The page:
is a type of secure glass, obtained by overlapping two or more glass sheets and interposing synthetic films such as polyvinyl butyral. Its advantage lies in the fact that, in case of breakage, the resulting glass fragments remain attached to the plastic film and thus avoid accidents.
It is especially used for windscreens and car mounts, but also for roofs, stained glass and walls. It also forms the basis of the explosion-proof and burglar-resistant glass-reinforced glass. In terms of protection against burglary and vandalism, in case of impact, the windows, stained glass and walls remain in place when a suitable laminated glass of a thickness and structure conforming to the applicable legislation is used.
Depending on the size of the glass panels, the utility, the impact strength and the weight to be sustained, the number and thickness of the glass sheets or the number of synthetic films are determined. The degree of safety increases in proportion to the number of synthetic foils used.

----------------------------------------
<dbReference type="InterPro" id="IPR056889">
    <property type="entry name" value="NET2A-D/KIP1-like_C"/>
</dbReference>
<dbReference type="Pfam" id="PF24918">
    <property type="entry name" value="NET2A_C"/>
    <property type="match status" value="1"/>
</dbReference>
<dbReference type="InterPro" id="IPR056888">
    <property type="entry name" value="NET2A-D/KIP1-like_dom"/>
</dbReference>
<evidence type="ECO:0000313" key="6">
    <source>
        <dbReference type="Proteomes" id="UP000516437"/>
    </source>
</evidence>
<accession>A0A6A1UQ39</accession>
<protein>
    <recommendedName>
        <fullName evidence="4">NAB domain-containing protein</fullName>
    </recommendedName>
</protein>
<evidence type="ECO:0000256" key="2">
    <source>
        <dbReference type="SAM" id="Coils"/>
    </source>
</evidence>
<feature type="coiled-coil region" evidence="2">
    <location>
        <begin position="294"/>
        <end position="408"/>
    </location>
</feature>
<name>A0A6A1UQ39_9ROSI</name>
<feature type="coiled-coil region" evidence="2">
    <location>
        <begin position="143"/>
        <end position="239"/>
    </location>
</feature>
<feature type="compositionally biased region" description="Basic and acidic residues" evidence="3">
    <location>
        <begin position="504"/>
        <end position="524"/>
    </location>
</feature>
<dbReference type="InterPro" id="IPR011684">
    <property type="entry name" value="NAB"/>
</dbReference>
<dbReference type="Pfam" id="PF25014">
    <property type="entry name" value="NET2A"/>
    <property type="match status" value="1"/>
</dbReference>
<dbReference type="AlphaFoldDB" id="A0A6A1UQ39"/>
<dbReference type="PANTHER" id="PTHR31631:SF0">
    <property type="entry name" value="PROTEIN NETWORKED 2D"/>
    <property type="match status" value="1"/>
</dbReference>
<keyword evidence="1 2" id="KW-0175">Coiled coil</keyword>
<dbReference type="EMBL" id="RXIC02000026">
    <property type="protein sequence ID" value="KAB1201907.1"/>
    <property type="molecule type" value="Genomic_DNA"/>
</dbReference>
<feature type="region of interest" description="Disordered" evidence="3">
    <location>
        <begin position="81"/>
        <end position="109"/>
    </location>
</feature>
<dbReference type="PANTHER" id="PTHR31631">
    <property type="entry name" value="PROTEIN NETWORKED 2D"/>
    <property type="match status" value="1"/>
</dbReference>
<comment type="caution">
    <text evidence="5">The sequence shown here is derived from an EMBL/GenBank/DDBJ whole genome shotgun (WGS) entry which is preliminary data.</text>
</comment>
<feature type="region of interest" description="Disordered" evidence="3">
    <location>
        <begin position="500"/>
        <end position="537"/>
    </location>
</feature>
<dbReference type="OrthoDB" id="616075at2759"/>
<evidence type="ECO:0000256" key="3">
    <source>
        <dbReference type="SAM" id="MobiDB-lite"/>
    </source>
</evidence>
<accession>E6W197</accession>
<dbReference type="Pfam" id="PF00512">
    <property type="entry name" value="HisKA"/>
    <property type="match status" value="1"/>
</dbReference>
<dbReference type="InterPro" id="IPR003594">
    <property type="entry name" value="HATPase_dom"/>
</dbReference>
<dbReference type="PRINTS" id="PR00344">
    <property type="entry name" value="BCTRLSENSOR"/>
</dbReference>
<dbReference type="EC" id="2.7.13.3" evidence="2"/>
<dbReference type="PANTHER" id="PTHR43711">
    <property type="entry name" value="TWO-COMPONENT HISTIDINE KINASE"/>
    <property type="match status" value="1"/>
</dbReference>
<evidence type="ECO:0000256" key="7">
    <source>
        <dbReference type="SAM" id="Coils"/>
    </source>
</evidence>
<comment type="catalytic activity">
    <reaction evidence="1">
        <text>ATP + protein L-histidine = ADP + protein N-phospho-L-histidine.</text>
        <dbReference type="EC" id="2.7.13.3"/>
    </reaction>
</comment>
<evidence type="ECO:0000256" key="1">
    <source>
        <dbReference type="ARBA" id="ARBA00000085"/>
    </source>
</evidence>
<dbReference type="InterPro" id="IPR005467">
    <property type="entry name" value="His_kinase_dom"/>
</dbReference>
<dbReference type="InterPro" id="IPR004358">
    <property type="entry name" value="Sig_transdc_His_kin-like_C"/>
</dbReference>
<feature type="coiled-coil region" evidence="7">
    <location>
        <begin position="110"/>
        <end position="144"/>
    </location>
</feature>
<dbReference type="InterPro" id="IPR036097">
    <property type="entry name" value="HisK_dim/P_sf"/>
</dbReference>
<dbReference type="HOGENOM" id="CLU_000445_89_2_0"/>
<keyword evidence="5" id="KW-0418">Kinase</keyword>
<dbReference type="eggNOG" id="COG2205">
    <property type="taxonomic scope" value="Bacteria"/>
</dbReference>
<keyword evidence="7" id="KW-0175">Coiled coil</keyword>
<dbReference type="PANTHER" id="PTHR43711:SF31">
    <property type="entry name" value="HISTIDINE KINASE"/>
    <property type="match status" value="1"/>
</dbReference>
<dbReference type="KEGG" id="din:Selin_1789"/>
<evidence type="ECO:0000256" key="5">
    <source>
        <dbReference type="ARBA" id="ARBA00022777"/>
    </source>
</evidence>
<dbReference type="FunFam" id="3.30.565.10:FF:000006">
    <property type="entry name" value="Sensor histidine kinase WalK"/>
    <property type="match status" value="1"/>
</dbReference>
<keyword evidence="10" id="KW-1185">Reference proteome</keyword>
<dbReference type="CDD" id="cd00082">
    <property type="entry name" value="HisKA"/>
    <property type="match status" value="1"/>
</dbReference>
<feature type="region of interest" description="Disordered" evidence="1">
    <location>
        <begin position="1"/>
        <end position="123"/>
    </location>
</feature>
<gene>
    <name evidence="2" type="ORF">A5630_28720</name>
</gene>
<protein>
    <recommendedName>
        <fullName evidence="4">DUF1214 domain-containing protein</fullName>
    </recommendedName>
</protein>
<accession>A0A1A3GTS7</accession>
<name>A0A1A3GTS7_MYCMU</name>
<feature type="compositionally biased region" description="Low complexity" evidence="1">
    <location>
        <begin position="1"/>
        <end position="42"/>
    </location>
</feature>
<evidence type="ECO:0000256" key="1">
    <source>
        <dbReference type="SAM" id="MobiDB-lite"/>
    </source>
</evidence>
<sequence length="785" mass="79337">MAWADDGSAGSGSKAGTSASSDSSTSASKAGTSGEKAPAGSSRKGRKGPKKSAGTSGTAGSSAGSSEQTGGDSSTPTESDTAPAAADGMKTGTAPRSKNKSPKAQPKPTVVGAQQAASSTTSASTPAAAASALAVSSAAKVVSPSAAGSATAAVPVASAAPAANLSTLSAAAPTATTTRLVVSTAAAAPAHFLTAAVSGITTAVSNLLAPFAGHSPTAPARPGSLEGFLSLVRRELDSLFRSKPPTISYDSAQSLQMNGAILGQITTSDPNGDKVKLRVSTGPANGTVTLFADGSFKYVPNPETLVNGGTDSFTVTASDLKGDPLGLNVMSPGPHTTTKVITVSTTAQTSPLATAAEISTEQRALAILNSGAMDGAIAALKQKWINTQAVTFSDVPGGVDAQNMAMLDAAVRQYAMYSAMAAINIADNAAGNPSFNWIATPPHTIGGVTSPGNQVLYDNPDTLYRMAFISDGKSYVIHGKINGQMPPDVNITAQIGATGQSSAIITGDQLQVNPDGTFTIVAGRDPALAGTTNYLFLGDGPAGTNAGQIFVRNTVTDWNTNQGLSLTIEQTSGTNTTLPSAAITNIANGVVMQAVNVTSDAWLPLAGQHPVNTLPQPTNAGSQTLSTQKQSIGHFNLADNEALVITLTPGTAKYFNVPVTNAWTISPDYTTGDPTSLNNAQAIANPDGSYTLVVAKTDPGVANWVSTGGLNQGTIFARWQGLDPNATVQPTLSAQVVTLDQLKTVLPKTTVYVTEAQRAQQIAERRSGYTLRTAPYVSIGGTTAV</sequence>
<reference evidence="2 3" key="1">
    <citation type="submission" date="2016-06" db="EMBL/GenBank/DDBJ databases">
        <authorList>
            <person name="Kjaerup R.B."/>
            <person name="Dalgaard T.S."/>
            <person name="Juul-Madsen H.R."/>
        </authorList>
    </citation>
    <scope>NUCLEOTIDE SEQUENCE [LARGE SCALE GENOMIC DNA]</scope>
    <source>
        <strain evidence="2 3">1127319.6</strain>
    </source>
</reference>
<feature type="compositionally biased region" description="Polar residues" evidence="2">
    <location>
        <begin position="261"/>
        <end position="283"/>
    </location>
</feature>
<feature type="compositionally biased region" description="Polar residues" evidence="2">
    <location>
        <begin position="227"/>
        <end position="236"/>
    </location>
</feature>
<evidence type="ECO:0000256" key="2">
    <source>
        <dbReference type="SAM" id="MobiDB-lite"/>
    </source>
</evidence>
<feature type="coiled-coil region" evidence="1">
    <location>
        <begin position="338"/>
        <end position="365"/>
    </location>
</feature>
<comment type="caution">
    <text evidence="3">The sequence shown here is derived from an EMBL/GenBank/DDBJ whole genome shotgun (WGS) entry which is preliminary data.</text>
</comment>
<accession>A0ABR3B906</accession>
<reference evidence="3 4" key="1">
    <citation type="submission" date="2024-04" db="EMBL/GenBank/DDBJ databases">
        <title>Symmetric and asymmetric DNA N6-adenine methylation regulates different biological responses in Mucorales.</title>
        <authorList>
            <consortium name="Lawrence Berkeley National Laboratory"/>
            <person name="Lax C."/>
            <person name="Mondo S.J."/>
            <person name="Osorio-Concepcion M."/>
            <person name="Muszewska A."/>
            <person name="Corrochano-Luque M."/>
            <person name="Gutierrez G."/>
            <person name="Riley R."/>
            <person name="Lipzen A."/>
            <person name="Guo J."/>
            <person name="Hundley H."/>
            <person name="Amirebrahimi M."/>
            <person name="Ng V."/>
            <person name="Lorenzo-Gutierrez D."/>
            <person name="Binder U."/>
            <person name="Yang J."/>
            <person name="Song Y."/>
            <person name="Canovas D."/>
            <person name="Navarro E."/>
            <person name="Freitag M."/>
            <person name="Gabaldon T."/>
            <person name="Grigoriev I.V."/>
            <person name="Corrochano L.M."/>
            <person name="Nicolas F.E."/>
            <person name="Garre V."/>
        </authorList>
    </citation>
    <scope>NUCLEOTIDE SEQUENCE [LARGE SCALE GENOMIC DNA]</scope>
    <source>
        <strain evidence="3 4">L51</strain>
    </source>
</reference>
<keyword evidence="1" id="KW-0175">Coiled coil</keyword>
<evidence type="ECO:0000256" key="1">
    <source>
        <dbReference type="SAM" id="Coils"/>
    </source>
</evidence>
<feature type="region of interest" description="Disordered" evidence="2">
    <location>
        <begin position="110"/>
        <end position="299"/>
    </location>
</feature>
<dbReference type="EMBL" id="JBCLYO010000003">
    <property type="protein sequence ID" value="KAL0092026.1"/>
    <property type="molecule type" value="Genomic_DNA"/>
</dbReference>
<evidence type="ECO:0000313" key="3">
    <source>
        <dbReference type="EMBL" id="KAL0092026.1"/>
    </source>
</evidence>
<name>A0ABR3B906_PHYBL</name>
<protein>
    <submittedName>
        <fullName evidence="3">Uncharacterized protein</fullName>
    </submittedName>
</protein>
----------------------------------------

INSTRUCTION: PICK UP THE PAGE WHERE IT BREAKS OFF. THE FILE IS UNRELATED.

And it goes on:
Laminated glass can also be secured (before the glass passes through the rolling process), thus further increasing the resistance of the finished glass.
You can lace the transparent glass, but also the color-stained glass or the painted glass; At the same time, different fabrics or prints can be inserted between glass sheets to meet architectural or design requirements.
Also, the lamination film may be of various colors or may be matte. Thus, laminated glass with matte foil may be an alternative to sandblasted glass, having the advantage that it does not stain like external sandblasting.
Laminated glass has superior acoustic properties to monolithic glass. Furthermore, there are partition systems which, using laminated glass with 1-2 special acoustic films, achieve a degree of sound insulation up to 47-50 dB.